But People thought differently.  They came out, and even though Saakashvili has a perfect fraud machine, he was not able to win.  Democracy is more powerful than all those false Gods like Lenin, Stalin, Reagan and others.  We do not need their statues.
The whole symbolism of this time is that we do not need Lenin and Reagan anymore.  People can figure it out on their own.  And also it is so interesting that Bolshevism and Neoliberalism are very much alike when they control the population.  They both tax the poor and enrich the elite.  Whatever you call it: politburo or Oligarchy—it is a same thing.
This last Georgian revolution is another strong statement of rejection of liberal autocracies. 
We need a new system.  Not the same old thing.
As Georgians said during their revolution:  Venceremos, Companeros, Ou Ranina!
Thanks to Riot Grrrls for coming to Georgia and thanks to the Georgian people for another inspiring peaceful revolution.
No Pasaran!  
Irakli Zurab Kakabadze's picture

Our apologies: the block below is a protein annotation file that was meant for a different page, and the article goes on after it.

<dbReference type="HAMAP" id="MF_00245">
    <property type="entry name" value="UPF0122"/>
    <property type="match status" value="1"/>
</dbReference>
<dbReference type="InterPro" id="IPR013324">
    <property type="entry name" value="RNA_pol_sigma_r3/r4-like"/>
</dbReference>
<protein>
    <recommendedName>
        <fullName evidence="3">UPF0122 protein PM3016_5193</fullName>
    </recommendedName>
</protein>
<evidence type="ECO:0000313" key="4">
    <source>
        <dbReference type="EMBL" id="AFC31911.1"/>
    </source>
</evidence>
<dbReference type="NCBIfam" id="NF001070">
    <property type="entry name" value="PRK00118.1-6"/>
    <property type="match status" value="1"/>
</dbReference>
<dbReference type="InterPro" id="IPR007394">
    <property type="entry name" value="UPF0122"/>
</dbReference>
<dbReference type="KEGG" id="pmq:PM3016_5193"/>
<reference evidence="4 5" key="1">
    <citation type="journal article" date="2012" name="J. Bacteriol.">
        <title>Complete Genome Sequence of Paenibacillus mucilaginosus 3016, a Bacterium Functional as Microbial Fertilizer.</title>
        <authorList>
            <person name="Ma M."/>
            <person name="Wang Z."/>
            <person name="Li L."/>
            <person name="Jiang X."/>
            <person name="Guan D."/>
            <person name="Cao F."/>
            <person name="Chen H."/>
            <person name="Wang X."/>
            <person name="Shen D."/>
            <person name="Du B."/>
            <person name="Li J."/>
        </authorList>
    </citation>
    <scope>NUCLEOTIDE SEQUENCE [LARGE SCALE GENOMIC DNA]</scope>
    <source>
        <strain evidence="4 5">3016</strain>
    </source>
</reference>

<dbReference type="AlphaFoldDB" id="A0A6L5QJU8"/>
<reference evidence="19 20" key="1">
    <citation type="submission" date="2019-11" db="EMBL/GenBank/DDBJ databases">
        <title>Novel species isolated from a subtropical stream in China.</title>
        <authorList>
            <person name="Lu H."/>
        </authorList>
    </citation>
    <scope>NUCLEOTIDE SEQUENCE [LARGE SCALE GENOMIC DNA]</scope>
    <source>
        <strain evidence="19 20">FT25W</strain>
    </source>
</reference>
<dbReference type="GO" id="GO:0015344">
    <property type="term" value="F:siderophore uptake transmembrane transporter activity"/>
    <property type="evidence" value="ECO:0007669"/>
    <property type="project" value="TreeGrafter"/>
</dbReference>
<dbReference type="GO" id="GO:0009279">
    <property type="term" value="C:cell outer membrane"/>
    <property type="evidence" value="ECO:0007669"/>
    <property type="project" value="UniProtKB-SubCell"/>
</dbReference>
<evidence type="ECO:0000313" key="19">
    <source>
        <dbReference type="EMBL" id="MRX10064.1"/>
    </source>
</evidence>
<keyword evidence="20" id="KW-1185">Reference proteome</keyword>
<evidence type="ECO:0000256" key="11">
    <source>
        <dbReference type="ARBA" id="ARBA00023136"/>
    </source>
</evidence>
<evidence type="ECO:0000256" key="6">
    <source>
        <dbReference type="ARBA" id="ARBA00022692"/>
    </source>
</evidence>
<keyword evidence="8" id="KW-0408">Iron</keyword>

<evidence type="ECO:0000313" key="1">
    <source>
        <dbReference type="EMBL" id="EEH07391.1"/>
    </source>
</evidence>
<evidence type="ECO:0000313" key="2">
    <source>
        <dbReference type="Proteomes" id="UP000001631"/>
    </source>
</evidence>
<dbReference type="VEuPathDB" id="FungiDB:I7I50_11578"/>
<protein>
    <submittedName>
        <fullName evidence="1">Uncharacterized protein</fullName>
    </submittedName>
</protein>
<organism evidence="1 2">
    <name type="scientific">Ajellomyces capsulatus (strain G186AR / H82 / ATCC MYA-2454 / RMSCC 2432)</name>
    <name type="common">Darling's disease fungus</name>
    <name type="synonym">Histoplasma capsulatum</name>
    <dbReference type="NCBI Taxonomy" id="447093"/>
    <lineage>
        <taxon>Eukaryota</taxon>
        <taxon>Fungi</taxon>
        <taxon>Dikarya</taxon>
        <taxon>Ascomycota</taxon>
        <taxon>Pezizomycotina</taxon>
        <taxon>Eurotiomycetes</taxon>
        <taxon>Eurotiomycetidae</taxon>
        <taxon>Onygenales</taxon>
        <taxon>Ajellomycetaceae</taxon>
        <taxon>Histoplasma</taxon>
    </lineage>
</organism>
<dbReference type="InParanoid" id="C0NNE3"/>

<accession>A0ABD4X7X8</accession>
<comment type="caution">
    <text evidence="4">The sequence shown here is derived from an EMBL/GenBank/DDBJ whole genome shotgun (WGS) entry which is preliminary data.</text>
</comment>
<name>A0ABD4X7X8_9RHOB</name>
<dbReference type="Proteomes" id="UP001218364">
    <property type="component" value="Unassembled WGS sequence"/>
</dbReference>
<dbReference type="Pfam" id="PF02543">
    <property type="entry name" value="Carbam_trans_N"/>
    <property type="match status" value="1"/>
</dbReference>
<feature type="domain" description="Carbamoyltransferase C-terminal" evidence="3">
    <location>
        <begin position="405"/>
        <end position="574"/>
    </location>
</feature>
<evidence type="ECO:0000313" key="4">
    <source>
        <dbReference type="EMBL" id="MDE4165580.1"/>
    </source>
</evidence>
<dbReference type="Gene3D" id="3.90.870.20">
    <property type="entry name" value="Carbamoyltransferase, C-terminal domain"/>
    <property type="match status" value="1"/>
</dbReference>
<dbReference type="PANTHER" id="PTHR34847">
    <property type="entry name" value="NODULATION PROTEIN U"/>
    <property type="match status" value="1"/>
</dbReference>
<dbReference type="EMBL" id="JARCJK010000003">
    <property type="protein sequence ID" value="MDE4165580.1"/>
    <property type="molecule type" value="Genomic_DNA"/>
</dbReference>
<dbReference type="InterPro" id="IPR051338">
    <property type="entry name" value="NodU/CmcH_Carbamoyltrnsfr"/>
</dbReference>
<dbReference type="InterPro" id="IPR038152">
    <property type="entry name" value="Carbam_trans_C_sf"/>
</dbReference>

Born in 1969, Irakli Kakabadze is a Georgian writer, performance artist, peace and human rights activist. His first prize was awarded in 1990 by the TSISTAKRI MAGAZINE for the best creation of 1990 - Allegro or Chronicle of one Year. In 2009, he was awarded the Oxfam/Novib PEN Freedom of Expression Prize. Kakabadze's articles and stories have been published in Georgian, Russian, and English newspapers and magazines. In 2007 he received the Lilian Hellman/Hammett grant from Human Rights Watch. From 2008 to 2012, Kakabadze was based in Ithaca, NY, where he developed a new method of integrating performing arts and social sciences, called "Rethinking Tragedy" or "Transformative Performance." Kakabadze has also pioneered a multi-lingual and multi-narrative performing style, called Polyphonic Discourse. Irakli Kakabadze's work as an artist-activist is subject of an American verite documentary At the Top of My Voice filmed by Indian American Director Sudhir Venkatesh and Larry Kammerman. In May 2008 Kakabadze shared a stage at PEN World Voices Festival in New York with György Dragomán, Hasan Elahi, Asli Erdogan, Péter Esterházy, Chenjerai Hove, Jenny Marketou, Ivy Meeropol, Francine Prose, and Ingo Schulze, at the Writers and Artists Against the Surveillance State. In November 2008 at the Miami Book Fair Kakabadze shared a stage with Sarah Mkhonza, Russell Banks and Derek Walcott to perform another piece of Polyphonic Blues. Kakabadze has performed his polyphonic style of poetry at the Frankfurt Book Fair (2009) and “Free the Word” in London (2010) (23). At the 2010 “PEN World Voices” Festival in New York Kakabadze performed Polyphonic Discourse at the Cabaret Show that featured the author with Natalie Merchant, Ben Okri and Ariel Dorfman. He has performed at many literary and peace festivals including in Berlin (2014), Palma De Mallorca (2016), Valencia (2016), ext. His book 'Umberto vs Ernesto' or 'Marginal Delirium' was published and has introduced polyphonic discourse in December 2013. In 2017 publishing house 'Intelekti' has published another book of his essays "Love Doctrine" that is highly influenced by the works of Mahatma Gandhi.